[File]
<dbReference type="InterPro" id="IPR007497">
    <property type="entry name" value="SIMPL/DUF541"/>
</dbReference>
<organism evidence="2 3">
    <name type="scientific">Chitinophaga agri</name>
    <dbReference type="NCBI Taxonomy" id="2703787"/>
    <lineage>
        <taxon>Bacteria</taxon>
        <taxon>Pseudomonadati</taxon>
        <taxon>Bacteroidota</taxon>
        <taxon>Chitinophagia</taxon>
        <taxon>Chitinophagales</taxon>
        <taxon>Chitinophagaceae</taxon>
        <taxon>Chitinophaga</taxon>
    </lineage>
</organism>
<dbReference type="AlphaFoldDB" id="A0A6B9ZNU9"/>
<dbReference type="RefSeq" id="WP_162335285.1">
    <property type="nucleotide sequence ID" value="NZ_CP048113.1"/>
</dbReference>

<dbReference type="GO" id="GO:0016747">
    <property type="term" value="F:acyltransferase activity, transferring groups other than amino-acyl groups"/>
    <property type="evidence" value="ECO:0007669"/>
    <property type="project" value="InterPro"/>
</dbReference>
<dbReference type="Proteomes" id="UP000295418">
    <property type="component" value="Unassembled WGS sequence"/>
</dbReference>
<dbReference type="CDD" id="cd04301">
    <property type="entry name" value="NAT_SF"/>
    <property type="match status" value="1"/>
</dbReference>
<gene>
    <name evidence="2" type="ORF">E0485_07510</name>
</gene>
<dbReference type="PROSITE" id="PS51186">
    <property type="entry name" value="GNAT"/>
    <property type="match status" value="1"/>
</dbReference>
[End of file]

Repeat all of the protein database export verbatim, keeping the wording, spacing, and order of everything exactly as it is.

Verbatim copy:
<dbReference type="InterPro" id="IPR007497">
    <property type="entry name" value="SIMPL/DUF541"/>
</dbReference>
<organism evidence="2 3">
    <name type="scientific">Chitinophaga agri</name>
    <dbReference type="NCBI Taxonomy" id="2703787"/>
    <lineage>
        <taxon>Bacteria</taxon>
        <taxon>Pseudomonadati</taxon>
        <taxon>Bacteroidota</taxon>
        <taxon>Chitinophagia</taxon>
        <taxon>Chitinophagales</taxon>
        <taxon>Chitinophagaceae</taxon>
        <taxon>Chitinophaga</taxon>
    </lineage>
</organism>
<dbReference type="AlphaFoldDB" id="A0A6B9ZNU9"/>
<dbReference type="RefSeq" id="WP_162335285.1">
    <property type="nucleotide sequence ID" value="NZ_CP048113.1"/>
</dbReference>

<dbReference type="GO" id="GO:0016747">
    <property type="term" value="F:acyltransferase activity, transferring groups other than amino-acyl groups"/>
    <property type="evidence" value="ECO:0007669"/>
    <property type="project" value="InterPro"/>
</dbReference>
<dbReference type="Proteomes" id="UP000295418">
    <property type="component" value="Unassembled WGS sequence"/>
</dbReference>
<dbReference type="CDD" id="cd04301">
    <property type="entry name" value="NAT_SF"/>
    <property type="match status" value="1"/>
</dbReference>
<gene>
    <name evidence="2" type="ORF">E0485_07510</name>
</gene>
<dbReference type="PROSITE" id="PS51186">
    <property type="entry name" value="GNAT"/>
    <property type="match status" value="1"/>
</dbReference>